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Rugs and Floor Coverings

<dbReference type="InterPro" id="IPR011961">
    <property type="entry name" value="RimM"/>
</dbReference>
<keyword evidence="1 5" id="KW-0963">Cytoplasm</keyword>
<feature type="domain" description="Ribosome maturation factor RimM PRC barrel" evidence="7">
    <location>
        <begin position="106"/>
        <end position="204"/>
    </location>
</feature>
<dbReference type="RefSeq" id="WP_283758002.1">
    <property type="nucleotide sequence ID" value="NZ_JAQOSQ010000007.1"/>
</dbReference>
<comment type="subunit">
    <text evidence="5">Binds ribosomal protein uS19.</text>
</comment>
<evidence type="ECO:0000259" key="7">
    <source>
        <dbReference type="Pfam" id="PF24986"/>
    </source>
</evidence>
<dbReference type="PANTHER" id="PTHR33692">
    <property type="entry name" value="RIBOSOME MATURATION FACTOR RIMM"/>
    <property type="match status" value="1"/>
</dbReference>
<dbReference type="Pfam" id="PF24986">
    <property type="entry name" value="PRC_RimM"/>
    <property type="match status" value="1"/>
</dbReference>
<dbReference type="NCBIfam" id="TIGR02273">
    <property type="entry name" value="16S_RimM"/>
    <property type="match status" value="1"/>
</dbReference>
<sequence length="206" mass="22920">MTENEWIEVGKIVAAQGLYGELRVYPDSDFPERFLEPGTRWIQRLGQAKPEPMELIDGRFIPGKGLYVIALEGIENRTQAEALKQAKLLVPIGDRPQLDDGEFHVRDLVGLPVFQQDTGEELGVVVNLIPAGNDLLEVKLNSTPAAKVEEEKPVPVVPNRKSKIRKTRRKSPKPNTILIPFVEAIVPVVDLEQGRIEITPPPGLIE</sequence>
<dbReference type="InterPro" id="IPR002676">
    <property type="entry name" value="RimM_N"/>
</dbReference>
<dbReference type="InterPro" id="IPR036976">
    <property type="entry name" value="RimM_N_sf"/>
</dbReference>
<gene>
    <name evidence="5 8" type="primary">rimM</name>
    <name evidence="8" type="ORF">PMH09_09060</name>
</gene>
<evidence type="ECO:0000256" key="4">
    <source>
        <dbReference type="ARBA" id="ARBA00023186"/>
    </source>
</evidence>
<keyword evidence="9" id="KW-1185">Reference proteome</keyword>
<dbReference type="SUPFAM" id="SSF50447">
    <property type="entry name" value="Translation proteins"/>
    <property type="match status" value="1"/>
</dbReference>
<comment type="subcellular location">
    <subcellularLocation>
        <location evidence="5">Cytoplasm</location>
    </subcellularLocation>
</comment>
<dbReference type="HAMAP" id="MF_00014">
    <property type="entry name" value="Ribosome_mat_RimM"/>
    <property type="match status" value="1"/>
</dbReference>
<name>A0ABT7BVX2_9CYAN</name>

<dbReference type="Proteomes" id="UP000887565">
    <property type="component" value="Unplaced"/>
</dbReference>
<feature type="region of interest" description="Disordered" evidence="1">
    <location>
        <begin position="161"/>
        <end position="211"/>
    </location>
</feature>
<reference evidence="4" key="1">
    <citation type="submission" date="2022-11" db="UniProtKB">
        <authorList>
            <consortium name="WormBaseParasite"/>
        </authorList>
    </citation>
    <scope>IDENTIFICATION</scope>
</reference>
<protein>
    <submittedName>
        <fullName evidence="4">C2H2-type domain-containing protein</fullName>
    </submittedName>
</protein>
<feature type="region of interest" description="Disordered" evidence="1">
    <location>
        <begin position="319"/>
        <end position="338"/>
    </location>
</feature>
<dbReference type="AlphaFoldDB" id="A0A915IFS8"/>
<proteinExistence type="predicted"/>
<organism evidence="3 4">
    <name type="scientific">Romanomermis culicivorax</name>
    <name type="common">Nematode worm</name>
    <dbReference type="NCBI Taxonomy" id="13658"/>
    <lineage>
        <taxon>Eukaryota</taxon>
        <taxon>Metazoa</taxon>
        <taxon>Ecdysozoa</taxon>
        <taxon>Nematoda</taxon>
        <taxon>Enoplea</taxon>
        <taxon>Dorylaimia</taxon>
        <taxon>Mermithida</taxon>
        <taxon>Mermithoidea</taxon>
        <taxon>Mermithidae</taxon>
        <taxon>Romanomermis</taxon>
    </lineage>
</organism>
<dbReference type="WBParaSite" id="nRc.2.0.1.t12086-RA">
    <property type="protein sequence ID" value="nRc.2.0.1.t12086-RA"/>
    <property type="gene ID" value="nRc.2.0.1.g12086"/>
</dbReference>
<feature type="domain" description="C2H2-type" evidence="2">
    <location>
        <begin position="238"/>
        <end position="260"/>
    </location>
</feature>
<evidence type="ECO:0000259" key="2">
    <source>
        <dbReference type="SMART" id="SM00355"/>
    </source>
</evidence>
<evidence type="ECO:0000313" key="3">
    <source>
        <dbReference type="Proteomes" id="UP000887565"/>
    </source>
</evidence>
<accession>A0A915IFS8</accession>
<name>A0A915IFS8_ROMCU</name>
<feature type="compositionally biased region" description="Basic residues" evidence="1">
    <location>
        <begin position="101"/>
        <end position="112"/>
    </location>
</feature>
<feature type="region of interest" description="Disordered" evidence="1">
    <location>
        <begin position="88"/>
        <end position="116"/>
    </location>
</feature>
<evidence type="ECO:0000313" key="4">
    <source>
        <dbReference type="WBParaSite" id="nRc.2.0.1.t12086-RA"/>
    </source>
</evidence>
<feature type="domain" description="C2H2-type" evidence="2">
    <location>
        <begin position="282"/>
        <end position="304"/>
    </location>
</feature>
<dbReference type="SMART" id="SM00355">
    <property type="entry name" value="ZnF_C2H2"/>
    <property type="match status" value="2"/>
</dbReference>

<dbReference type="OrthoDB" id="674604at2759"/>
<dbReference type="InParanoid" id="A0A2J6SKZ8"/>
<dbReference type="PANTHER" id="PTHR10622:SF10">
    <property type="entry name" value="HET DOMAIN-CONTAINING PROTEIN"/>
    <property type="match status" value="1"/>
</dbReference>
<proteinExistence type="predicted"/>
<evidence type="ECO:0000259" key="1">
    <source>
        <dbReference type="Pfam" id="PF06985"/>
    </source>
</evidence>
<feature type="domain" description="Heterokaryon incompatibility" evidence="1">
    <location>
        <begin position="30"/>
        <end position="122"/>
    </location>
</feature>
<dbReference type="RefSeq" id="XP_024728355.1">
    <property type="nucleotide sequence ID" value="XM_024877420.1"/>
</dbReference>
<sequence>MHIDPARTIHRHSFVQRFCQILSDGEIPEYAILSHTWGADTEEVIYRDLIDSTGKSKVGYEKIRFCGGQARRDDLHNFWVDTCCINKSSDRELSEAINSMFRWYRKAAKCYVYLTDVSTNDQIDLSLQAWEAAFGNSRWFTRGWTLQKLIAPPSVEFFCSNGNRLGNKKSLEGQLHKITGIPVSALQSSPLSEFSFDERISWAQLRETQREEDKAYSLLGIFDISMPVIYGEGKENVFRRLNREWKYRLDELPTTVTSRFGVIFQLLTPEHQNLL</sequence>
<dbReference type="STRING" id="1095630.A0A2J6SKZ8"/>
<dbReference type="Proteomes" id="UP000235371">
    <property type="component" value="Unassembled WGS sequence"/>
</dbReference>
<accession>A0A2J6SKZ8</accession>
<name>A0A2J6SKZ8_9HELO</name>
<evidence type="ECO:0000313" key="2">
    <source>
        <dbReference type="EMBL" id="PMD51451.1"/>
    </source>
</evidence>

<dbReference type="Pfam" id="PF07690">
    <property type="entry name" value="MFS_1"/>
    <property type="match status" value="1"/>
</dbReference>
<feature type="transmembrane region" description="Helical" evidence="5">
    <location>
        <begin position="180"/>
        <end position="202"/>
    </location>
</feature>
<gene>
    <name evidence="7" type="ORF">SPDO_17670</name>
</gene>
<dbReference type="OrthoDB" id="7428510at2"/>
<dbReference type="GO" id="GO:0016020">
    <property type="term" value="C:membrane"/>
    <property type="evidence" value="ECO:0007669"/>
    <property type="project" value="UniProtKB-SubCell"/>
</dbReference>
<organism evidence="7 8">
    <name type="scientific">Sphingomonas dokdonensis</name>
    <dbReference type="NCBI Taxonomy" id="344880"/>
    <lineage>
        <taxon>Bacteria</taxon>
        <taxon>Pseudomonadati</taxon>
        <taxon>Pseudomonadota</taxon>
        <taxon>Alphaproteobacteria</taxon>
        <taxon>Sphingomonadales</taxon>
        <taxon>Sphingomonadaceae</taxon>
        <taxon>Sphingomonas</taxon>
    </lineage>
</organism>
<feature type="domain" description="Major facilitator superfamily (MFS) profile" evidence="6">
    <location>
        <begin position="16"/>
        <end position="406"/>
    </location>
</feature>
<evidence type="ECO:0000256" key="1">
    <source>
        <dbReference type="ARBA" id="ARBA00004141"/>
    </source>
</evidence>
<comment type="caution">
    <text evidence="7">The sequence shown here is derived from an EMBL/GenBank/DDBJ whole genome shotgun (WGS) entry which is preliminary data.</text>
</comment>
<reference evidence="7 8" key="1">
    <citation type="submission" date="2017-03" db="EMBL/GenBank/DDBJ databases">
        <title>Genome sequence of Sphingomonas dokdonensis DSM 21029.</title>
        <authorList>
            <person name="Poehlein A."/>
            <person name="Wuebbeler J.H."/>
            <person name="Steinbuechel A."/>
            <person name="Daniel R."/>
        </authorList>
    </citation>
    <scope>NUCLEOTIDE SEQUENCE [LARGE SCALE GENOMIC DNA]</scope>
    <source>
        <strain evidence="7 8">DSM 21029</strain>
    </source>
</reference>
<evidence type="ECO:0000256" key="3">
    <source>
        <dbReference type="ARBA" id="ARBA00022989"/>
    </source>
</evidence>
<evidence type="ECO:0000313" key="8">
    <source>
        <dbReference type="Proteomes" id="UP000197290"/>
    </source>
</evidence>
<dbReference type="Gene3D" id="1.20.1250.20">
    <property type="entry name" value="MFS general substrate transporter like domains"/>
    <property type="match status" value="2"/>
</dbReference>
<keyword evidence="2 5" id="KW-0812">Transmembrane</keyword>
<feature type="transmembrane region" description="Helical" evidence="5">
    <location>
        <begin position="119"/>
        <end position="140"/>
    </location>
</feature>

<S NGW fc 6x9 Congoleum Rugs $ 8.75 9x9 Congoleum Rugs $12.75 9xlo-6 Congoleum Rugs.sl4.Bs 9x12 Congoleum Rugs—sl7.oo Inlaid Linoleums at 95c to $1.65 a square yard Best Printed Linoleum at - $1.45 a square yard New Process Linoleum at 80c a square yard Bring in your room measurements and let us give you the cost of re-covering your floor. Save the housewife from the drudgery of floor scrubbing. PRINGLE BROS. COMPANY Wisconsin Tobacco Reporter Bdgerton, - Wisconsin. P. W. COON, - Editor and Publisher Subscription - $1.50 Per Year , FRIDAY. MARCH 21, 1919. Some people say they won’t adver tise, as everyone knows where their stores are. Also everybody knows where the cemetery is, but they don’t feel inclined to go there. It was Corporal Manning who re ceived the distinguished service medal of the Rainbow division, conferred by Gen. Pershing as the highest award for American bravery, when over fifty dec orations were conferred in a recent re view of the division who are coming home April Ist. Ex-President Taft has performed a good service for his country in pointing ouit needed amendments to the propos ed league of nations constitution. Mr. Taft has been, and now is, a strong supporter of the proposed league, so anxious to see it accomplished that he has been slow in pointing out the de fects in the constitution as it now stands—defects with great possibilities of future harm, or even probabilities of laying the foundation of another great war.—Superior Telegram. The military terms decided upon for Germany by the Big Five Powers at the peace table will humble the great est single military power the world has ever known. They are as follows: Army shall consist of 100,000 volunteer men of the rank and file and a limited number of officers. All military air craft shall be surrendered or destroyed. The army shall not be equipped with artillery above the caliber of held guns; all artillery of greater bore shall be surrendered or destroyed. An allied mission will supervise the munitions plants to see that ammunition is not manufactured secrefcely. German forts along the Rhine must be destroyed, and the imperial general army staff abol ished. The world war is estimated to have killed 7,534,000 individuals. The world influenza epidemic is estimated to have killed 6,000,000. That is something remarkable. The horrors of war have been upon every tongue; the influenza, except to those families that were stricken, has been almost as much a subject of jest as of fear. The war has been spectular; advertised on every hand as a horror. The plague has been silent, unseen. Some 375,000 persons died of it in continental United States within sixty days. This is by estimate of the United States census bureau. In times past the world has stood aghast at the ravages of cholera, yellow fever, the bubonic plague, yet it is doubtful if in a thousand years ail these com bined had a ghastly harvest equaling in extent that of our present-day influ enza in a single twelvemonth!—Madi son Democrat. —Fancy weinere 4b. 18c. Pringle Bros. Cos. To the American who has sojourned on the other side it is apparent that all of Europe is economically dependent upon the United States. Without American food Great Britain would starve. Without American food Ger many did starve. Because of the em bargo on American food Norway and Sweden were compelled to join the allies in the blockade of Germany. France can eke out a bare existence without American food, but she must import both coal and iron. Italy must have coal and iron and food from America. Japan must import food and also steel. It was by an embargo on steel plates to Japan that Japan was compelled to turn shipping over to the allies in the last stages of the war. Russia contains all the resources need ed for her own industrial life and has an abundance for export, but Russia is in bloody revolution from which civili zation is not likely to emerge for one hundred years. During that time the United States of America is the only country which is entirely self-support ing, and it is the only country to which all the other great nations of the earth must look for some necessity. If this nation enters a league of nations it should enter with a consciousness of its decisive strength and with preserva tion of its necessary rights of self determination. If it does not do this it is Samson submitting to the shears. Later, blinded, it may have to push the pillars down; but why submit to the shearer and to the national tragedy?— Chicago Tribune. The war has been over, in effect, for four months. Governmental expendi tures attributed to war are greater to day than on the day the armistice was signed. The army of federal office holders has not begun to demobilize. Congress has continued to vote out bil lions of the people’s money as if money grew on trees. A national administra tion which teaches thrift to the people practices waste on such a scale as was never before imagined in history. New political schemes, involving vast addi tional appropriations, are sprouted. They are proposed in the names of so cial betterment, but they involve the impoverishment of the people and the bankruptcy of their government unless they are halted—a prospect made more remote by the postponement of the date of assembling a congress elected by the people partly in protest against the present administration’s program of expropriation and appropiiation. The greatest material, the greatest moral, the greatest patriotic issue of today is political extravagance and waste, reflected in abnormal living costs, taxes under which business en terprise is staggering, a currency de preciated in purchasing power, and a fear of the future which halts business enterprise. An effort is being made to divert the attention of the people from the situation, first, by the theory that ' everybody is going to be supported by the government under the new free dom, and, second, that a scheme of world reconstruction is under way which will bring peace and prosperity to man kind through the phrases of anew world constitution. Wanted— Four or five tons of good straw.—H. E. Peters. 18 Right now is the time to choose your new Rugs or Linoleums. The selec tions are at their best and the prices as cheap as they will be during the season. W e carry a big stock of room size Rugs. The prices range as follows: 9x12 Brussels Rugs - $19.75 up 9x12 Velvet Rugs - $24.50 up 9x12 Wool and Fibre Rugs $ 8.50 up § The Madison Journal very properly says: A jurist who on the bench has demonstrated his judicial fitness, and who came to the bench with proven worth as a lawyer, ought not at every lapse of term be compelled to go out and wage a political battle over the state for the maintenance of his job. Justice M. B. Rosenberry was a man of recognized ability as a lawyer when he came to the Supreme Court by ap pointment. He’s the kind that has built the prideful reputation of Wiscon sin’s highest court. He deserves to be re-elected without contest. A’FtHELYRIC They say that every family has its hidden skeleton—its something that is never spoken of, save with bated berath, but in Charles Ray’s family, or rather in liis picture, "‘The Family Skeleton,” showing at the Lyric tonight (Thursday,) this fam ily skeleton is only imaginary. The queer part of it all is that the hero suffers far more than if this trouble had been real. How the skeleton is laid by his sweetheart—played by Sylvia Bremer, is interestingly shown. Whac is described as the quaint est play of a quaint actress, “Sun shine Alley,” starring Mae Marsh, is the third Goldwyn Picture to be shown at the Lyric on Saturday. This, is a fine comedy drama, and should interest and amuse all, while teaching a great lesion of human kindness. Mitchell Lewis, who distinguished himself in “The Barrier” and sever al other pictures will, be seen on Monday in “The Code of the Yukon.” The story contains plenty of action and should please picture patrons who admire the French Canadian at mosphere and stories of the great Northwest. Mary Miles Min ter in “The Ghost of Ray Taylor” wall be the attract tion for Tuesday. A nationwide campaign is being conducted by the Red Cross for the purpose of collecting used clothing. The clothing is to be distributed among the people of Europe not in cluding those of the central powers. Locally the Red Cross rooms will be open on the afternoons of Tuesday, March 25th, and Thursday, March 27th. Someone will at that time be in charge of the rooms to care for the clothing which may be brought. Edgerton is urged to be as liberal as is usual in meeting her allotment in this campaign. —I have a client who would like to loan from ten to thirteen thousand dol lars on a good first farm mortar see. — i D. W. North. “Willson’s Our Grocer” Does This Mean Anything to You? ATTRACTIVE GROCERIES ntaintained in my store the same as in your kitchen. In other words, I keep my groceries clean and when glass or anything needs cleaning when I can I use boil ing hot water to sterilize with. ATTRACTIVE PRICES If you will follow my advertisements each week I will prove to you I am saving you money. It is so often heard, “I trade at certain places because I get groceries cheaper,” but this is just propaganda and if you will only do yourself justice to watch my win dows and advertisements, or better yet come in and talk prices over with me, all doubt in your mind will vanish. Three deliveries a day. Phone 147. Three 1 lb. White Bread 23c Two 1 lb. White Bread 17c One 1 lb. White Bread 9c Two 1% lb. White Bread 25c Can yon beat it? 30c grade Coffee 25c 35c grade Coffee .. 30c 40c grade Coffee 35c Can yon beat it? 1 sack Gold Medal Flour... $2.83 Can you beat my price? Two 1 lb. Seeded Raisins .. .25c Two 1 lb. Seedless Raisins.. .25c Can you beat my price? Large extra fancy Winesap Apples 4c 1 dozen 45c 1 box $5.00 Can you beat my price? BROOMS 1 lot 50c Hot 60c Best on market 97c Best prices in city Willson’s Cash Grocery ROBT. F. WILLSON, Prop. Telephone No. 147 Grocery Bargains 12 lbs. Granulated Sugar SI.OO with a $5.00 grocery order, excepting sugar. One sack of flour may be included. 49 lb. sack good Flour $2.85 10 lbs. Granulated Sugar .SI.OO 25 lb. tub Fancy Salt Pork $6.50 50 lb. tub Fancy Salt Pork $12.25 10 lb. pail White Syrup 79c 5 lb. pail White Syrup ...i 45c 10 lb. pail Dark Syrup f 73c 5 lb. pail Dark Syrup 40c Fancy Smoked Bloaters 7c; 3 for 20c Smoked Salmon, lb ..40c Smoked White Fish, lb 17c Fresh Salted Peanuts, lb 18c Full quart Mason Jar Pure Cocoa 40c Bulk Cocoa, lb 28c Three 10c packages Cigar Clippings 25c Three 10c Plugs Tobacco 25c Three 10c packages Smoking Tobacco 25c Two 15c tins Smoking Tobacco 25c 10 lb. pail Light Syrup 77c 5 lb. pail Light Syrup 43c 10 lb. pail Dark Syrup 69c 5 lb. pail Dark Syrup 39c This is not the Karo, but con* tains higher percentages of bet ter materials, such as refined • syrup and cane sugar. Go to it. Best prices known. Hand picked Navy Beans lb.. 8c Beat it if you can. 1 lb. fancy Nut Oleomargar ine ..30c 1 lb. fancy Oleomatgarine.. .34c How much cheaper can you buy it 5 packages Matches 23c Duplicate it if you can. 10 lb. Norway Herring, Melt and Roe $1.35 You said it —cheap is right 1 pkg. fancy Mince Meat —lO c Beat it if you can. 10 large bars Telmo Soap—39c Best price ever 5 bars Crystal White Soap.. .26c 100 bars $5.00 Cheap at the price. Large can Campbell's Pork and Beans 15c Can't be beat. 1 large can Peaches in syrup 17e 1 large can Logan Berries.. .20c Can you beat these? Ginger Snaps lb 20c Never beat for quality. 1 pkg. Vitos Wheat Break fast Food .. 21c 1 large pkg. Armour's Rolled Oats 25c 1 small package 11c Can you beat it? Small pkg. Gold Dust 5c Snappy price 10 lbs. Sugar SI.OO 123$ lb. Sugar for SI.OO with $5.00 grocery order, flour and sugar excepted. Eggs cash or trade. Don't fail to get our price before you sell.